What is the significance of Pearl's reflection in the brook in chapter 19 of "The Scarlet Letter"? Nathaniel continuously refers to the reflection of Pearl in the brook. It is as if the brook is a mirror to everything Pearl is doing, but I don't understand why it is important or significant.

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In this particular scene, the brook acts as a natural barrier between Hester and her daughter. Hester's made the decision to leave New England with Dimmesdale, and naturally she wants Pearl to come with her. But Pearl initially refuses to go as Hester is not wearing the scarlet letter. Throughout the whole of her short life, Pearl's associated the scarlet letter with her mother. Without that outward symbol of her sins, Hester appears strange to her all of a sudden.

Pearl's reflection in the brook is itself a reflection of her relative purity and innocence, which further separates mother and daughter. It's also a symbol of how difficult it will be for Hester to move on with her life and start over. Simply removing the scarlet letter won't be enough in itself to put it out of her mind forever, especially if the pure and innocent Pearl's always there to act as a constant reminder of her former life.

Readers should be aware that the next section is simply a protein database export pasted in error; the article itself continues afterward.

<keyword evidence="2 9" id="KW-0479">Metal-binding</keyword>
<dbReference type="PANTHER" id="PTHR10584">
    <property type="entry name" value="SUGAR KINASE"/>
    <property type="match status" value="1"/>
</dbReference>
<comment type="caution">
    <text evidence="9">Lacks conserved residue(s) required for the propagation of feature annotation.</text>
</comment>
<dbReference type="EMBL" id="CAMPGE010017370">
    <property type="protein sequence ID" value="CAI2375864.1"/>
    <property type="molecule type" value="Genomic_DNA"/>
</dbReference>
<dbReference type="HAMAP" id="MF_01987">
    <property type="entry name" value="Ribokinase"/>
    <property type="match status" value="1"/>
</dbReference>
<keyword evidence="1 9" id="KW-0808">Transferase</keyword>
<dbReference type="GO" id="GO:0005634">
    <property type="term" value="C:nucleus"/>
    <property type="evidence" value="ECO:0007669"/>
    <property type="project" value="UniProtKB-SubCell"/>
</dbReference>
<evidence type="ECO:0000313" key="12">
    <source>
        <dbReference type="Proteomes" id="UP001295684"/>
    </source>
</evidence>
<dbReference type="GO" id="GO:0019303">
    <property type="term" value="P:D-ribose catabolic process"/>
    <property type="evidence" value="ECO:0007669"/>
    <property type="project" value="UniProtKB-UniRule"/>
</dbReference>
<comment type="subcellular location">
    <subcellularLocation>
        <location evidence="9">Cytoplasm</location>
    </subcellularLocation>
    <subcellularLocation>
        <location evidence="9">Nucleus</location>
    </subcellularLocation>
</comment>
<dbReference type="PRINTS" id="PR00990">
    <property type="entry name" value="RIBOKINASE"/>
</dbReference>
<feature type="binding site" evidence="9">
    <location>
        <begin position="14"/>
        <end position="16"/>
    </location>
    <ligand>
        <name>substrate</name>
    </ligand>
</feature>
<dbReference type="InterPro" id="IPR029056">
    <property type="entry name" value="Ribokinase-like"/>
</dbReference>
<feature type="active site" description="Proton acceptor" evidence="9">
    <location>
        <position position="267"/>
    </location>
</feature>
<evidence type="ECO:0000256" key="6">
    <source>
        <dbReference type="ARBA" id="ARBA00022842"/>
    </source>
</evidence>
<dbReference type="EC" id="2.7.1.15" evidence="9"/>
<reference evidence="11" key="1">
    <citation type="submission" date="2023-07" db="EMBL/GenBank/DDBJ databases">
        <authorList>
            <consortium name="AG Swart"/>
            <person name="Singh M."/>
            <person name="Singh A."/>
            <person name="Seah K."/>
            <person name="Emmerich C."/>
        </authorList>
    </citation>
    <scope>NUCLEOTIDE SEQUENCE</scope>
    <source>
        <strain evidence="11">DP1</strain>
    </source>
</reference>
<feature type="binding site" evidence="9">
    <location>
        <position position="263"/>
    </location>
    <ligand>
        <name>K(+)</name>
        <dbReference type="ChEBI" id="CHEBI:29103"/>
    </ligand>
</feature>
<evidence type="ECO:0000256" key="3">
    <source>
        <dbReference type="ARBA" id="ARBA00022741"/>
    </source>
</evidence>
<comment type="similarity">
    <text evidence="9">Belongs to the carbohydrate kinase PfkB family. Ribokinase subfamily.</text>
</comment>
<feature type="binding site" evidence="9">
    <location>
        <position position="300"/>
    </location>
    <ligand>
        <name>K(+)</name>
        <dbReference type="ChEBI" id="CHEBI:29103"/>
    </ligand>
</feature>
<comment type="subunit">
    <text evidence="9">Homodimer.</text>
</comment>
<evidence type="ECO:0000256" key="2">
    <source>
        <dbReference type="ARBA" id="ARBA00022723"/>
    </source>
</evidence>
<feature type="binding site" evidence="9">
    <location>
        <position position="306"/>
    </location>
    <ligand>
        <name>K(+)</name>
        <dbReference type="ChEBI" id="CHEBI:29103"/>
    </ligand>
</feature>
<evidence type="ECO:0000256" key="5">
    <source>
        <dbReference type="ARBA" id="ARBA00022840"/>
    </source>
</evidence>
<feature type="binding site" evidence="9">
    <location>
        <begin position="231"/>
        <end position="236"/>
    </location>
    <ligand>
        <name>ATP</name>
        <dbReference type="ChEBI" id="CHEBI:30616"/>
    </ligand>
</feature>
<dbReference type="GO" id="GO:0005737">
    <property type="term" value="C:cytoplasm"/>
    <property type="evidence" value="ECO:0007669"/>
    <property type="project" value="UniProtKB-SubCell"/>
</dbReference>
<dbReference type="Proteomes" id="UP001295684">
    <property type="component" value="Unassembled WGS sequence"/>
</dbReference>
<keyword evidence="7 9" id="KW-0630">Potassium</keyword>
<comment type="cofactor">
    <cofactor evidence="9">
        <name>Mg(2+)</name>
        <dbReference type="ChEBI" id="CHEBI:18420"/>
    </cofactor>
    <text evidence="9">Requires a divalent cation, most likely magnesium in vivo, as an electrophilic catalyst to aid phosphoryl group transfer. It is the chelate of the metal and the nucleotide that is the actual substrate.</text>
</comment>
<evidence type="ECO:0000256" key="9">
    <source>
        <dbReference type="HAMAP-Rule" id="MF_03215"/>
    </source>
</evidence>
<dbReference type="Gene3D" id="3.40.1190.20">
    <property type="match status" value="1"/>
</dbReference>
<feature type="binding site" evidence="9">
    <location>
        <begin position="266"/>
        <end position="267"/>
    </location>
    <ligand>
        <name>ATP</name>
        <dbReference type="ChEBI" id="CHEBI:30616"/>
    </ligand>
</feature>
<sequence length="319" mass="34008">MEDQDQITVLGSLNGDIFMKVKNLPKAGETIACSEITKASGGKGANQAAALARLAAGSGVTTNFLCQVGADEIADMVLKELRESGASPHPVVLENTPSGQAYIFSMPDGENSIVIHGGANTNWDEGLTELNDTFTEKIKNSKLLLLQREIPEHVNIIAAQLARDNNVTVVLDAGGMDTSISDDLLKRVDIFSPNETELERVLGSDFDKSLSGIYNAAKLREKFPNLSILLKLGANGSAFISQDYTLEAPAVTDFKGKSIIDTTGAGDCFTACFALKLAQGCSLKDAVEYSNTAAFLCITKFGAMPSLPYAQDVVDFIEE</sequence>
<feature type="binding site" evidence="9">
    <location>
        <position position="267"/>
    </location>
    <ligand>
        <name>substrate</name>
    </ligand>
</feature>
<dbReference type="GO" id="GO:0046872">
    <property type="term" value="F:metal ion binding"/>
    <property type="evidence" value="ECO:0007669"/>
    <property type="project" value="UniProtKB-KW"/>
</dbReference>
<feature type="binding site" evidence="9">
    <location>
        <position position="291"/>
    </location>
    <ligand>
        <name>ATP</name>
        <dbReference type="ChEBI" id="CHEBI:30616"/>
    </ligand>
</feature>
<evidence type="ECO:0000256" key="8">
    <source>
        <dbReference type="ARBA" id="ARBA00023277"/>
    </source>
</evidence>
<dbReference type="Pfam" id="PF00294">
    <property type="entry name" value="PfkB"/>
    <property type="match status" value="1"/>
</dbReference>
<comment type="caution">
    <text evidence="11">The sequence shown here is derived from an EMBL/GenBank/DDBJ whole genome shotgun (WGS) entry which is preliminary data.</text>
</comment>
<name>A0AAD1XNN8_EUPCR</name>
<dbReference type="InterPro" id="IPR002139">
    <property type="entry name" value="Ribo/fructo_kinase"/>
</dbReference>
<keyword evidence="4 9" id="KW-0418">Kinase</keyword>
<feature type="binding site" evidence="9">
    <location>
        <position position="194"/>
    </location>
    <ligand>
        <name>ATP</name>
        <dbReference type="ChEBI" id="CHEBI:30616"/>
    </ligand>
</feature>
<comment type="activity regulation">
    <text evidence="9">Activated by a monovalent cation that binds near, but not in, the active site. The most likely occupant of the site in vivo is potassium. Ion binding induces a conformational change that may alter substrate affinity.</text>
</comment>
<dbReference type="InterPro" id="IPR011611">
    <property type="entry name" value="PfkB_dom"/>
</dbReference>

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Rather than reflecting what Pearl is doing, it instead reflects what Pearl "is." The reflection shows Pearl bathed in sunlight, surrounded by flowers and foliage, like an ideal picture of innocence.

In this reflection, Hester realizes that Pearl is indeed innocent and thus separated from her mother. Though she is the product of her mother's sin, she does not and cannot share in its consequences. That is something that her parents must bear themselves. Through this realization, Hester feels estranged from Pearl. Pearl's life will go on, beyond the confines of the punishment in Boston. She will go through life untainted by the scandal, which her mother alone must bear.

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